When I see that Savarkar’s fascist Hindutva is being referred as Hinduism, I feel that same "wrath and sadness", that Fyodor Dostoyevsky spoke about in Demons, when he pointed out that a person suffers enormously when he/she sees something that is higher and sacred "is caught up by the ignorant and dragged forth before fools like themselves into the street, and you suddenly meet it in the market unrecognisable, in the mud, absurdly set up, without proportion, without harmony, the plaything of foolish louts".
The term soft-Hindutva is also a meaningless error, when it is used to describe non-Hindutva Hindus who assert their secular plural Hindu identity that is aligned with real "Indian nationalism" - the principles and ideals of our Constitution.
Once the BJP loses its hegemony over Hindu and Hindu nationalism, the word "Hindu" cannot be used to hide the failures of social and economic governance, suppress its anti-poor and anti-middle-class policies, and garner votes on the plank of the communal card and the hyper-emotive issues, supported and manufactured by the partisan media and the saffron troll factory.
The BJP’s propaganda weapon of fake nationalism - that has made "enemies" out of one’s own citizens who simply disagree with them - and fake Hinduism - ritualistic tokenisms devoid of spiritual ideals - to manipulate "Hindu" sentiments needs to be blunted.
The discourse needs to be shifted away from religious identity and focussed on the real issues of development, inclusive growth, jobs, human development indexes, widening inequality, a steep rise in the cost of living, extractive indirect taxation via a complex technocratic GST, an inquiry into the demonetisation disaster, dilution of democracy, weakening of critical institutions, curtailment of privacy/freedom, sinister digital surveillance, disempowering of citizens, crony capitalism, misplaced priorities in governmental spending, the need to curb extremist fundamentalism of all religious groups and the delivery of social justice.
For this to happen, the non-Hindutva Hindus need to assert themselves as "Sanatani Bharatiya" or "eternal Indian" who will employ Indian nationalism to counter Hindutva nationalism, and use Hinduism/Sanatan Dharma to counter Hindutva.
Only yesterday, Swami Swaroopanand Saraswati the present Shankaracharya of Dwarka and Joshimath Peethas - the spiritual lineage of Adi Shankara who is credited to have revived "Hinduism" in the 8th century after centuries of Buddhism - demolished RSS chief Mohan Bhagat's assertion that "everyone born in India is a Hindu" and also said that the government and the political parties have no right to build Ram Mandir because India is a secular country.
When real Hinduism - aligned with the Indian Constitution - starts to raise a greater voice, then Savarkar’s Hindutva - that dreams to alter the Indian Constitution and establish a theocratic militant Hindutva Rashtra masquerading as Hindu Rashtra - will begin to crumble.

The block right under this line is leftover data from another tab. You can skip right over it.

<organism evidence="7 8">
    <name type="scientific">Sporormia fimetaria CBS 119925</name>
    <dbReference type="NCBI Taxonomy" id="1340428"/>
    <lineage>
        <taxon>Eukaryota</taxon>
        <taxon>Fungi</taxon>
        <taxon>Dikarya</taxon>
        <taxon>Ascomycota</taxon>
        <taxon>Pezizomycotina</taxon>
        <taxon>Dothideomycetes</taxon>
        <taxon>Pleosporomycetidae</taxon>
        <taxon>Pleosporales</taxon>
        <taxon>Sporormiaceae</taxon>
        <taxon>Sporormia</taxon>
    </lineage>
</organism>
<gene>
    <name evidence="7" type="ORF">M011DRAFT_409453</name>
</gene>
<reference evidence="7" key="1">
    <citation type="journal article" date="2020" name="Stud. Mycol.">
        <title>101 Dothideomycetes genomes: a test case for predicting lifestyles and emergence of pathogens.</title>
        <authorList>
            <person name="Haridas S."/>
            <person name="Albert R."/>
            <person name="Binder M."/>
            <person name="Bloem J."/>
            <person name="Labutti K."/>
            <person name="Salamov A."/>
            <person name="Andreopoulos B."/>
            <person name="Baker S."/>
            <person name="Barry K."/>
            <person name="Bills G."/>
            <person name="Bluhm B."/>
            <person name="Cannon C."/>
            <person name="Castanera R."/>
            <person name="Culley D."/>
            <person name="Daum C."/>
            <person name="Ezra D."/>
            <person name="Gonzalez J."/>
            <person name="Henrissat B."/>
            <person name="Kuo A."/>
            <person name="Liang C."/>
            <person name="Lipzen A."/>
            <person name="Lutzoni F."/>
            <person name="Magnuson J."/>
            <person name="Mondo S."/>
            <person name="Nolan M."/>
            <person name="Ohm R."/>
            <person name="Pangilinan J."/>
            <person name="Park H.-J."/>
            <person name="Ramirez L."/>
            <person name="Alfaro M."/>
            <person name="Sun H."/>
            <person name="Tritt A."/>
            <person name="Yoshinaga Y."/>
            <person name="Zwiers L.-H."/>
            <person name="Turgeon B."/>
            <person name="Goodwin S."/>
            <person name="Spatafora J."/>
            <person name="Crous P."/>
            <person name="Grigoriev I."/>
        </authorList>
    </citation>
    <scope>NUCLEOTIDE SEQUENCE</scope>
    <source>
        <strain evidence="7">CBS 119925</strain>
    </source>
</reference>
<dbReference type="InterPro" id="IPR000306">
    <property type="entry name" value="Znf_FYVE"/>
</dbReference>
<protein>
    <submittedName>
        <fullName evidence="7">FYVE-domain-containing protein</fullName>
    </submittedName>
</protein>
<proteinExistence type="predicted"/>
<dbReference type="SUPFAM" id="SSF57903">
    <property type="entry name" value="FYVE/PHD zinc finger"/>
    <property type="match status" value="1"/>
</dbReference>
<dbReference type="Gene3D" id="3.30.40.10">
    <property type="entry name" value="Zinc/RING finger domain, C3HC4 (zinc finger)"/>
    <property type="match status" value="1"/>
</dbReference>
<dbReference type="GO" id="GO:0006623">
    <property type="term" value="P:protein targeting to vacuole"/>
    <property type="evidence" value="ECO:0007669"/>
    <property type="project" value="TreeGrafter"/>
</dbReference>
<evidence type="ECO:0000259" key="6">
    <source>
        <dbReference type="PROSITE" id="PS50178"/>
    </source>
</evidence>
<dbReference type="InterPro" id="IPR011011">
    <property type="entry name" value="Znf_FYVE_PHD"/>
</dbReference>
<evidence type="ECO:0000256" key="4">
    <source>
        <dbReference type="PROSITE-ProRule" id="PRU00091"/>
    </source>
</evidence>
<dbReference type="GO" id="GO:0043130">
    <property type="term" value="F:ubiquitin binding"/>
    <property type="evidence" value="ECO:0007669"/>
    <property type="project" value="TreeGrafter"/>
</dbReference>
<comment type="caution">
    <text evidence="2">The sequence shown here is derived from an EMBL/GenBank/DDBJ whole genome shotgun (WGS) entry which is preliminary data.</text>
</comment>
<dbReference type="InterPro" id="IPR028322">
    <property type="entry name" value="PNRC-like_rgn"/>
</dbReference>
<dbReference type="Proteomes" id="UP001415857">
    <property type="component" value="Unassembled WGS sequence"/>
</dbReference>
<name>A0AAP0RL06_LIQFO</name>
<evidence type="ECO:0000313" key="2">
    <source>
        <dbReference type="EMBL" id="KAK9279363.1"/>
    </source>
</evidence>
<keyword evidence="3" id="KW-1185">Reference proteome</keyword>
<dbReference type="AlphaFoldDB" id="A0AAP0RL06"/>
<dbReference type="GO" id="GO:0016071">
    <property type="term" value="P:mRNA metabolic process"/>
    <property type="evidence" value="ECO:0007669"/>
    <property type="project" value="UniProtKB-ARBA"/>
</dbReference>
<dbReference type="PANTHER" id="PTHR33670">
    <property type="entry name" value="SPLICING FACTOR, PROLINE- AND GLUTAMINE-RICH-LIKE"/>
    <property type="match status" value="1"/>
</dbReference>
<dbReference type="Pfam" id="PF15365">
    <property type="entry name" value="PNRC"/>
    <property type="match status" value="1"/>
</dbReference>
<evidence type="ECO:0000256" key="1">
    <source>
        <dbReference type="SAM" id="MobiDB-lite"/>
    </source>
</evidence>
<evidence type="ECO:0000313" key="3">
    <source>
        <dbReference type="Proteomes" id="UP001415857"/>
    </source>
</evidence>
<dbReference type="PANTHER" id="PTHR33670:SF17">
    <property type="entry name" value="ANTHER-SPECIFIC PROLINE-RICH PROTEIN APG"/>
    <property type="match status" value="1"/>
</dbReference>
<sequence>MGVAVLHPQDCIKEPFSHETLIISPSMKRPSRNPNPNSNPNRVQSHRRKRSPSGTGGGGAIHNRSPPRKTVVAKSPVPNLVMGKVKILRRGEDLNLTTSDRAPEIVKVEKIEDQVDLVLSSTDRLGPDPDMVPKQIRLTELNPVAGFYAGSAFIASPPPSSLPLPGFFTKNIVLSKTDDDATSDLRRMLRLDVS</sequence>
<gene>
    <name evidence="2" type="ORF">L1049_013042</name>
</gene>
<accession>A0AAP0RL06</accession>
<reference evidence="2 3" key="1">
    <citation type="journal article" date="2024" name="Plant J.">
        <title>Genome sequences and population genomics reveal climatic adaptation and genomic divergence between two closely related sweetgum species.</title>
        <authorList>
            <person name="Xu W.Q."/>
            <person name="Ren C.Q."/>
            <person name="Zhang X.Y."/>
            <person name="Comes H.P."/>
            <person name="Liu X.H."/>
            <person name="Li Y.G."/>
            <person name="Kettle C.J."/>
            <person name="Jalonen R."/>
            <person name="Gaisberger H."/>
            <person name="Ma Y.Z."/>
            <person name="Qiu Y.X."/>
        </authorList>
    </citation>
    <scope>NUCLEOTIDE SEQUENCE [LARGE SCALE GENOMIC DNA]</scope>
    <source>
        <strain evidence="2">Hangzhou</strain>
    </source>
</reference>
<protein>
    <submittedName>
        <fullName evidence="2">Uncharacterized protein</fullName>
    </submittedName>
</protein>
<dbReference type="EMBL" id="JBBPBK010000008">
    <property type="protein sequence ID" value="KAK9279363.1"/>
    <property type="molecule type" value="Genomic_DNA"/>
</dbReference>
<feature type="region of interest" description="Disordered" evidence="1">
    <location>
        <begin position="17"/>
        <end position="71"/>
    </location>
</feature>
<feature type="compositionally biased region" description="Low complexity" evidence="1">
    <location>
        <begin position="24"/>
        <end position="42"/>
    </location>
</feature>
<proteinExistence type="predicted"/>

To counter the Hindutva brigade and disrupt the Indian Zeitgeist, a counter idea is needed. Mere intellectualisations or the old "secular plank" might not be enough to win the arguments against Hindutva; a "spiritus-political" movement is required that touches the heart, awakens the mind, provides inspiration and offers hope.
"Sanatani Bharatiya" or "eternal Indian" can mean the "non-Hindutva brigade" that gathers all the political opposition in a wider coalition to fight on a united front that won’t divide the non-Hindutva votes and allow the BJP to scrape through, like it has done so, in Prime Minister Modi’s home state of Gujarat.
Knowledge against ignorance, idealism against cynicism, courage against fear, love against hate, civility against coarseness, truth against falsehood, peace against violence, authenticity against deception, unity against divisiveness and the soul over the ego - this is the path that we need to walk upon to protect and strengthen our democracy, our Constitution and our nation.
It’s now time to frame and introduce a honest narrative within the Indian Zeitgeist.
I hope Congress president Rahul Gandhi and the Left will take the lead to develop the fresh new narrative in accordance with our times and will unify the Opposition under a common wider platform - in spite of the differences - to fight and defeat the BJP in the larger interest of the people, and thereby, also force the BJP to move away from the far right ideology of the Modi regime towards the pragmatic moderation of Vajpayee’s political lineage.
Prime Minister Modi’s far-right brew of neoliberalism and Hindutva is causing enormous socio-economic damage that may take several years or even decades for us to heal and recover. The "hate-washed communal psyche" of a large section of our most vulnerable citizens is showing a "pre-Rwanda carnage" mindset; this also needs a psycho-emotive cure and the revival of the "humane spirit".
The Left also needs to update its ideology in the 21st century to reach out to a larger populace. The 19th century stance against religion and spiritualism is out of date in the times of mystifying quantum mechanics and proven benefits of meditation by multiple studies. When modern science tells us that 95 per cent of the universe - including us - is made of the invisible dark matter and dark energy; the "material mindset" based upon 5 per cent of visible baryonic matter appears primitive.
The Left should ideally draw inspiration from the popular "social democrats" like Bernie Sanders, Yanis Varoufakis and Jeremy Corbyn, and set aside the hardcore dictatorial "communists" like Stalin, Mao and Kim Jong-un, who has started to appear on the Left posters in Kerala.
In a democracy with a "market economy", old-styled "communism" cannot survive. But pro-people "social democracy" can flourish to defeat the far-right-vulture-Capitalism of pro-super-rich neoliberalism that is causing socio-economic havoc and ecological damage across the planet.
Original thinking, innovative strategies and fresh ideas are required to create a new Indian Zeitgeist; the beginning of the crucial campaign trail of 2019 General Elections is just 13 months away.